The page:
Last Sunday my wife and I wasted an hour driving to a rug store that turned out to be closed even though the store’s website indicated it would be open. When we called on Monday, the man at the store apologized and explained that the business is in a fight with its web designer, who is refusing to make any changes to the current site, including the hours. This is about the tenth hosting horror story I have heard recently, including the one from my auto mechanic, whose designer stole his website and sold it to a firm with the same name in another state. After spending five years building up his site, he is back to square one.
If you are an entrepreneur or a small business owner who works with outside web development and design firms, please DO NOT let them purchase or host your website. Every business should own its own domain name in an account that is controlled by the owner. The owner can purchase a third-party hosting plan with direction from the web designer and then give that designer access. However, when you let you a web designer purchase or host your domain, you are violating the old “possession is 9/10ths of the law” principle, and you may be putting your business in jeopardy.
Although these are two of the more egregious examples of what I call “hosting hostages,” others are much more common. Often a provider will hold a client effectively hostage by demanding ridiculous prices for simple upgrades and improvements. The providers know that their control over the client’s website prohibits the client from asking another service provider to get involved, and companies are often scared to ask for competing quotes from a new company if it means having to go through the existing vendor. Vendors can also make it very hard to switch over, especially if the goal is to terminate the relationship. I have seen companies stick with an unsatisfactory vendor for years because of this dynamic, often at a huge expense.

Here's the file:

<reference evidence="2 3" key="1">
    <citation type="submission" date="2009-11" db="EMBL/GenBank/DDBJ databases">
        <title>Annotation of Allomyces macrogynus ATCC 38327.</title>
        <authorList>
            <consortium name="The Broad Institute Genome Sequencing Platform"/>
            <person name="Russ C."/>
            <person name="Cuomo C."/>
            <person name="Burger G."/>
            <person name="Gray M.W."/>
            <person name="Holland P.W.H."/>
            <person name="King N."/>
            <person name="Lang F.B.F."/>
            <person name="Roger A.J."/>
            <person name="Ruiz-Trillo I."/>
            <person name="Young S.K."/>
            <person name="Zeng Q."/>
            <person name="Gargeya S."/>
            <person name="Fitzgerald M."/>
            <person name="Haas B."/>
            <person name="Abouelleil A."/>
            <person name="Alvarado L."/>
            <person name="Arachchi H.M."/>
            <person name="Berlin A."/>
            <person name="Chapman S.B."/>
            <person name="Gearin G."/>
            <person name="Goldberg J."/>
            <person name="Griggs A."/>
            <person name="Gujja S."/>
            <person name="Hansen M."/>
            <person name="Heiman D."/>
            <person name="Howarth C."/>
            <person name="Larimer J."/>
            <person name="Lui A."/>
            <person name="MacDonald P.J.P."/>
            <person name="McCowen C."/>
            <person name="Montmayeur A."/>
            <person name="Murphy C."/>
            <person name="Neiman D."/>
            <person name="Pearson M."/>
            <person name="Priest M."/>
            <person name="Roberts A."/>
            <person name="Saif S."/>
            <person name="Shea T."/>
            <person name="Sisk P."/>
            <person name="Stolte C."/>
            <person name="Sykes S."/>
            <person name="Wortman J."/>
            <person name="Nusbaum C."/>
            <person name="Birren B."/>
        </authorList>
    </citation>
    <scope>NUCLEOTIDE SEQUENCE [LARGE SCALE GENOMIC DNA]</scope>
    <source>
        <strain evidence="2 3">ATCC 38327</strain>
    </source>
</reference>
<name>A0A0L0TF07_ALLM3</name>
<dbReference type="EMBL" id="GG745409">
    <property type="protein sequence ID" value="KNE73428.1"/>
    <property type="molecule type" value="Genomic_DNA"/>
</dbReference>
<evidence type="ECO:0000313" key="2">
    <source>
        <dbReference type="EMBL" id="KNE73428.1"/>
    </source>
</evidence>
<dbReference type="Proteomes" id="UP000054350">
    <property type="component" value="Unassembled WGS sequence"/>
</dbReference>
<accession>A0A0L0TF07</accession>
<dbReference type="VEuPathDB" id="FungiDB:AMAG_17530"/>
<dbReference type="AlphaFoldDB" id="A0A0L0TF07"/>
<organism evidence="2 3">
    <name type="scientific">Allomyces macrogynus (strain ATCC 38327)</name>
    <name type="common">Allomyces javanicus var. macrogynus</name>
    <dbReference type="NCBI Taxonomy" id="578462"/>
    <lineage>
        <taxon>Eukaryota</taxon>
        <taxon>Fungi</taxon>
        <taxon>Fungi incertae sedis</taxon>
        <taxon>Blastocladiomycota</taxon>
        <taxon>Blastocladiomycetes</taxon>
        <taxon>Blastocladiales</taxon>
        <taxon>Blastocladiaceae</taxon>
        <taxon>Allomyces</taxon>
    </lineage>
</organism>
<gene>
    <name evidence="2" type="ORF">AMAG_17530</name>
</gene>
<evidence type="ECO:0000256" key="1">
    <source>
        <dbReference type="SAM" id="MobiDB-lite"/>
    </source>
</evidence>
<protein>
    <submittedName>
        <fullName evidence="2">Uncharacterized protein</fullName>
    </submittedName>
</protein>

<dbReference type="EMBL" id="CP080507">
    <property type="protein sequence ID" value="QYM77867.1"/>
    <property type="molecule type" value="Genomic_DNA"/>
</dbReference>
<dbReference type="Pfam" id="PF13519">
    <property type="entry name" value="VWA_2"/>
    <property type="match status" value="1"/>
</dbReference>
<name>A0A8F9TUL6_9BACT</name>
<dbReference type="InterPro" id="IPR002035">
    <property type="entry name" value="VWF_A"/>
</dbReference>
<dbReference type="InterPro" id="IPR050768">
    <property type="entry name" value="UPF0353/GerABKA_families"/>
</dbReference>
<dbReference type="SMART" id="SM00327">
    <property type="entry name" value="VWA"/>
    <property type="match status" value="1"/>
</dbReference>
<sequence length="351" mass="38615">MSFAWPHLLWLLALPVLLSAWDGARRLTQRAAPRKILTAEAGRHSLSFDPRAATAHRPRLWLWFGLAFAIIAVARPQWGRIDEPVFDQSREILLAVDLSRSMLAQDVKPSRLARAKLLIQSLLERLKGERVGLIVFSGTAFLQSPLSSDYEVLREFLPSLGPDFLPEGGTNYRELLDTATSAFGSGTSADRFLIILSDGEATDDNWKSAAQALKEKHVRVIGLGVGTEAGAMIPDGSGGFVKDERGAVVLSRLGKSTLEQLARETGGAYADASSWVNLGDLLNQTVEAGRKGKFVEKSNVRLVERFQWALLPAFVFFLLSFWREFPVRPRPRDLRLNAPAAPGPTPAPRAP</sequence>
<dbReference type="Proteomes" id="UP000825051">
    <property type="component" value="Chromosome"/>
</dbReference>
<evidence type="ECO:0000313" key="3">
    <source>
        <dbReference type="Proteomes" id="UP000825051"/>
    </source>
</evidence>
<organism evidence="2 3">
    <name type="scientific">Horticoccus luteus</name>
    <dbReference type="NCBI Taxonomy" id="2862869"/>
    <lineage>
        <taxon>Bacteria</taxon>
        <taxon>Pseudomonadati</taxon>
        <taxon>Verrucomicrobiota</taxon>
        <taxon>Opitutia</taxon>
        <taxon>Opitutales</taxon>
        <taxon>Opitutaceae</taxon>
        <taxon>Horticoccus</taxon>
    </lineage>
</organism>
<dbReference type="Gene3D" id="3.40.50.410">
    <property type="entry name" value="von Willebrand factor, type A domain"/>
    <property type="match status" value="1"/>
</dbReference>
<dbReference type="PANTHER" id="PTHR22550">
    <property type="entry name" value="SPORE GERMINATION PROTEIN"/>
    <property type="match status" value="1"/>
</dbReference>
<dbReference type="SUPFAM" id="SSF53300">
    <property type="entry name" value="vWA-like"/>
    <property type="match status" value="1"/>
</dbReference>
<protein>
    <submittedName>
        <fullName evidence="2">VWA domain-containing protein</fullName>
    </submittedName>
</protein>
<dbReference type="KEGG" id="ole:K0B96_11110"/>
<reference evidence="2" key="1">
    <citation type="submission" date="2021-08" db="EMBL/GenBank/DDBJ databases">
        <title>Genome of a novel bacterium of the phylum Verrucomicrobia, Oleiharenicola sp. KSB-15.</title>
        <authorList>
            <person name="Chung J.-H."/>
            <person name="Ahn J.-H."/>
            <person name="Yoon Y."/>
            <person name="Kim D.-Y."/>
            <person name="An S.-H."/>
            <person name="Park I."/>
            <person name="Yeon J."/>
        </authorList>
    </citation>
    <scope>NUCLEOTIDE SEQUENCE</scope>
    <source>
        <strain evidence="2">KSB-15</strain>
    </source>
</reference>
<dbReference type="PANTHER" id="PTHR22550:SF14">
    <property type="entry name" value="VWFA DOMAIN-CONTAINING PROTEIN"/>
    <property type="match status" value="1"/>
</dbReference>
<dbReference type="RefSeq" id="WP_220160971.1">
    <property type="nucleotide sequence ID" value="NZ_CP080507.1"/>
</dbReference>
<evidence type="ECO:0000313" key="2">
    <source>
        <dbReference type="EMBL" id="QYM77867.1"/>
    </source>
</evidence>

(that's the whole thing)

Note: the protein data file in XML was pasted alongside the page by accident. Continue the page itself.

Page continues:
What You Can Do
For the aforementioned reasons, web hosting is a clever tactic for design and development firms; however it’s a liability for a business owner. Don’t wait until you have a problem on your hands to fix this. Go to your service provider while you still have a good relationship and tell them that one or more of the following (investors, auditors, insurance company, legal counsel) has suggested/required that you demonstrate ownership over your domain name and hosting account. The provider can tell you exactly what plans/service to buy and will have all the same access to make updates, but you should retain control of the master password. This is generally not as hard to do as they are likely to claim, and a third-party firm should have more reliable hosting, especially if your vendor has your website on its own in-house machines. If your vendor tries to drag their feet, hold back on accounts payable until they get it done for you. You don’t want to wait to deal with the issue until you have an acrimonious situation on your hands. When that time comes, it’s your customers who may suffer.